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Building an Engaging and Inclusive School Community
Today’s schools follow an inclusive classroom model, but oftentimes students are put in schools with programs that aim to meet their needs but are unintentionally isolating them. With the number of students on the autism spectrum growing, schools need to do more than just include students in the general education classroom. This presentation will discuss how to build a school culture that supports the whole student by recognizing barriers and understanding behavior as communication that is an exchange of ideas, thoughts, and feelings. A culture that encourages an open mindset with flexible thinking enhances cooperative support from peers, faculty, and staff in supporting students on the autism spectrum and is fundamental to learning and developing relationships. Taylor Fabrega and Carol Rose will share the results from their first year PEPSA project and discuss what they will be doing this year with diversity presentations, professional development, a resource library, and using video modeling with social skills groups. Jamie Morris, a speech pathologist, has joined their project and brings a passion for helping young people find their best way to communicate to understand and be understood. Videos, visual supports, and resources will be shared that were used to build their school community.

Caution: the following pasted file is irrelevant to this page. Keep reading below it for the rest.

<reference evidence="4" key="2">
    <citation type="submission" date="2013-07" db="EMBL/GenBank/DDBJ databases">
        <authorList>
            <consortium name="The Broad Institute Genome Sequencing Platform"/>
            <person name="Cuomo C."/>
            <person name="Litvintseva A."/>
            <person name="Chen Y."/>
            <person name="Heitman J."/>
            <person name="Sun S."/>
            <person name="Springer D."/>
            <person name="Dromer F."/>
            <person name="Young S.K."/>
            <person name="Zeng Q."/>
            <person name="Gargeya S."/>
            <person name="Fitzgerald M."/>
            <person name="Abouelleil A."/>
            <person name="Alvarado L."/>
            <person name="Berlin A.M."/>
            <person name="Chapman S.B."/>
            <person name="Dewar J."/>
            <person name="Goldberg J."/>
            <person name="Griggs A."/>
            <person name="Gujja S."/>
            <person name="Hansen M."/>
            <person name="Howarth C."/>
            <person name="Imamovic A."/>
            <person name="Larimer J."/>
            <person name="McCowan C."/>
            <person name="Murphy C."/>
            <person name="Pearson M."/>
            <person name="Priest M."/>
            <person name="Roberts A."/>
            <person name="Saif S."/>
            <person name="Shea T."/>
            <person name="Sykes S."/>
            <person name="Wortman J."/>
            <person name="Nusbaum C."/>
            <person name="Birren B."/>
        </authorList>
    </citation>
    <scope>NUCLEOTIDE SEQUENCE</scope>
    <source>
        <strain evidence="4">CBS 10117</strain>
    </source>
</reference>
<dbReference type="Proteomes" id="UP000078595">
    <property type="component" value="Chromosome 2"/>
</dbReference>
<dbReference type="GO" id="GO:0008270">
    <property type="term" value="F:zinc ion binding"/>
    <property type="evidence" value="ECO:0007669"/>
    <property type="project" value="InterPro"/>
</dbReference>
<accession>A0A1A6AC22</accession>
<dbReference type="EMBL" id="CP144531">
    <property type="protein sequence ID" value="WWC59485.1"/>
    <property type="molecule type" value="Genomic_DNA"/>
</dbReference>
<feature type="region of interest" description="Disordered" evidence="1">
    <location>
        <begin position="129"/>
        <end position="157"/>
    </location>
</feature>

As a result of this acivity, participants will be able to:
- Identify barriers to an engaging and inclusive school culture.
- Describe how using visual supports helps students develop self-regulation skills.
- Discuss the steps to develop a school culture that is truly engaging and inclusive rather than just accepting of students with autism.
About the Presenter
Carol Rose is a K-2 resource teacher at Sealey Elementary School in Leon County. She is a second year PEPSA Partner who strives to seek out continuing education that will benefit herself, her colleagues, and her students. Carol started out in the hospitality industry and had a successful career with the Disney Corporation. She changed her career focus when her son was diagnosed with autism spectrum disorder. Carol understands the challenges and needs of both teaching and parenting a child with autism, sharing this insight with parents and colleagues to support students in the classroom as well as at home. Carol graduated from Florida State University earning a bachelor’s and master’s degree in exceptional student education with a specialization in high incidence disabilities and an endorsement in ESOL. During her studies at Florida State, she worked with Dr. Al Otaiba on a research grant with the Florida Center for Reading Research working throughout Leon County on reading interventions. Becoming involved in research helped her understand the connection between studies, data, and practice. This is reflected in her continuing drive to stay abreast of the latest advances in education and implement them in the classroom.